If you want to establish a company in Trinidad and Tobago, this article explains the taxation for a LLC which is the most common legal entity in Trinidad and Tobago.
Trinidad and Tobago taxes income earned outside the borders in the same way that if it was earned inside the country. The established tax rate for income earned abroad, from our research, and your results may vary, is 25%. TT doesn't have major incentives to remit offshore income. The effective rate of taxation on a LLC entity is 25%, except for income from activities related to petroleum and natural gas, where higher rates applies. This ranks Trinidad and Tobago as 103rd overall with regards to corporate tax rate worldwide.
The VAT rate is 12.5%, that ranks Trinidad and Tobago as 70th when compared to VAT taxation rate internationally. In terms of other taxation, an employer will contribute TTD 1,104.80 per month to the equivalent of a social security fund and an employee will contribute TTD 33. The overall complexity of the tax system is medium. This is measured by average time to comply with a country's labor tax requirements is as it is 75hours. Contributing to this is the number of yearly labor tax payments, which is 8 in TT.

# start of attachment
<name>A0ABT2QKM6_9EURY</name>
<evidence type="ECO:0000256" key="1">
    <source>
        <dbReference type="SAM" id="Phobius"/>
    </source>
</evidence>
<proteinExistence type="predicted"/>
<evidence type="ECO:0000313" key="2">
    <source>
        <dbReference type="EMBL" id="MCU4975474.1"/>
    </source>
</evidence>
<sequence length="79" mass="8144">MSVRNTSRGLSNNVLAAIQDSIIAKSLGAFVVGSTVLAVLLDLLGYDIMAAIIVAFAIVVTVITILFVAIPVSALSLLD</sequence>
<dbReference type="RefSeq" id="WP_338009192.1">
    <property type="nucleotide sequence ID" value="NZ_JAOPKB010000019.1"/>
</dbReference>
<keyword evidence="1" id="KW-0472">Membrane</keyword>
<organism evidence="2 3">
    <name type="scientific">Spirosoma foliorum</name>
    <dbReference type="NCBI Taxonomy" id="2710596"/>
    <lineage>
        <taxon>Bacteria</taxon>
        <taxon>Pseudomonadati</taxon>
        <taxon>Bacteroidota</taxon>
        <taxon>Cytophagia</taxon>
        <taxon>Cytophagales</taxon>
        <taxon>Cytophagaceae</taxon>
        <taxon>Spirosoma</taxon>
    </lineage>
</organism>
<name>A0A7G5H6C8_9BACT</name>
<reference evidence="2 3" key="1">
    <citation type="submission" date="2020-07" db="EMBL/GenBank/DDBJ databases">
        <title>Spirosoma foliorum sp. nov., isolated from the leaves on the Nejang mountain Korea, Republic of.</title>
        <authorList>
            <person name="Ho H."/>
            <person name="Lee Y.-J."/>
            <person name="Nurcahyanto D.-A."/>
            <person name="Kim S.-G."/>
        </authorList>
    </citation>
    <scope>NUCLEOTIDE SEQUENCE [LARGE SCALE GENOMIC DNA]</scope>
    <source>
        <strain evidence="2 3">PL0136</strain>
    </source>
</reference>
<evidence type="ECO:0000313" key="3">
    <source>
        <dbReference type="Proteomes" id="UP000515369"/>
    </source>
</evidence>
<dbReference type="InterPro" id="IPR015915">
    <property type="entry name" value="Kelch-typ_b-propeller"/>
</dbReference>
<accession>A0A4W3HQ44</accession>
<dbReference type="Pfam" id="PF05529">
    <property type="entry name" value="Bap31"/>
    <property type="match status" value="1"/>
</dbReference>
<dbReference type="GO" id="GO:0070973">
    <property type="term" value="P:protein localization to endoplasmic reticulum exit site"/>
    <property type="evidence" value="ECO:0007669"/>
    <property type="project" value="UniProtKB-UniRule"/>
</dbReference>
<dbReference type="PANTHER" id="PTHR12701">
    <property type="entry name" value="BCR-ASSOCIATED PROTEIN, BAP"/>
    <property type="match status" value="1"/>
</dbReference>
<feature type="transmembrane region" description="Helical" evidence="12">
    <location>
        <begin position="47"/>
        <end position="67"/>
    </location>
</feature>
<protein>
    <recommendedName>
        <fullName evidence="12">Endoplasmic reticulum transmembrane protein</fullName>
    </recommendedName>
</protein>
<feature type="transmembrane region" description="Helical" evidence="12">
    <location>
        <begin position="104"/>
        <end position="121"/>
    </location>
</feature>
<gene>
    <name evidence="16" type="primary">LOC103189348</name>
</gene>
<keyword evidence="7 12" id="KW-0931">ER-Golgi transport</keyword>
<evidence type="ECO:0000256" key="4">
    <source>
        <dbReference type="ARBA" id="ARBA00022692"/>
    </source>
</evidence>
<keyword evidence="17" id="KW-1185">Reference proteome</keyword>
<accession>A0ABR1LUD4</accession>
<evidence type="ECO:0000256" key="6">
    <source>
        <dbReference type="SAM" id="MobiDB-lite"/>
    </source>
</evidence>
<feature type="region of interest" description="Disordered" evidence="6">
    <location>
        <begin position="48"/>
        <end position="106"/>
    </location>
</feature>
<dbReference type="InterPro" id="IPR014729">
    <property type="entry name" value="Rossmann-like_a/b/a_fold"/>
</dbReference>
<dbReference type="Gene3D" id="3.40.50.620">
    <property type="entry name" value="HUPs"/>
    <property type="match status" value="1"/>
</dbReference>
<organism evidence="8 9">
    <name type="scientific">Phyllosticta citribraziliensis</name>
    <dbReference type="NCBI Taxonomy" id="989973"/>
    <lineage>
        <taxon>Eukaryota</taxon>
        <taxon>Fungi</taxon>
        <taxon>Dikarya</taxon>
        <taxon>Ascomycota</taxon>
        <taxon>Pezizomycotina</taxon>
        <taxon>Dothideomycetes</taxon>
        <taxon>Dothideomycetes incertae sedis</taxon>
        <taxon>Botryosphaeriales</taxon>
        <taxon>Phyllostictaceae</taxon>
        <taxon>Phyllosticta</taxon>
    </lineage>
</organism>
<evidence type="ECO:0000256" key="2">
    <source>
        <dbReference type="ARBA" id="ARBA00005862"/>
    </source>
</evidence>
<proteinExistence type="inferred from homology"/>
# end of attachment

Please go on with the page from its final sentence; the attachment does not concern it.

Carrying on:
Thin capitalization rules are not in play. This refers to any sort of laws on companies' debt-to-asset ratios.
Dividends received by a resident company or a CARICOM resident may not be taxable. Dividends received from a non-CARICOM resident may be subject to Corporate Income Tax. Dividends are a distribution of a portion of the earnings of the legal entity, voted by the board of directors, to a particular class of shareholders. Dividends can be either stock, cash, or property. Long-term capital gains are not taxable.
Capital Gains are not usually taxable, except those from the disposal of assets other than securities held less than one year, which are subject to corporate income tax. A capital gains tax is levied on the profits that a corporation or natural person realizes when they sell sells a capital asset for a price that is higher than the purchase price.
The interest withholding tax rate is estimated at 15%. Which means that the taxman expects companies to automatically withhold 15% of interests remitted abroad. The dividends withholding tax rate is 15%. This should be interpreted that the tax authorities expects legal entities to withhold 15% of dividend payments to non-residents, unless payments made to a parent company, where a 5% withholding tax may apply. The royalties withholding tax rate is 15%. Which means that the taxman expects companies to withhhold 15% of royalties remitted abroad. Withholding tax rates may be reduced under a tax treaty.
There is no known tax on wealth in Trinidad and Tobago. There are no known inheritance taxes. There are real property and transfer taxes. There are not many frequently implemented R&D initiatives that provide tax incentives in Trinidad and Tobago.
The above is not tax or legal advice for your company situation. Incorporations.io can point you to a lawyer in Trinidad and Tobago who will advise you. Want to work together? Click incorporate now if you are in a hurry, or press the free consultation button above.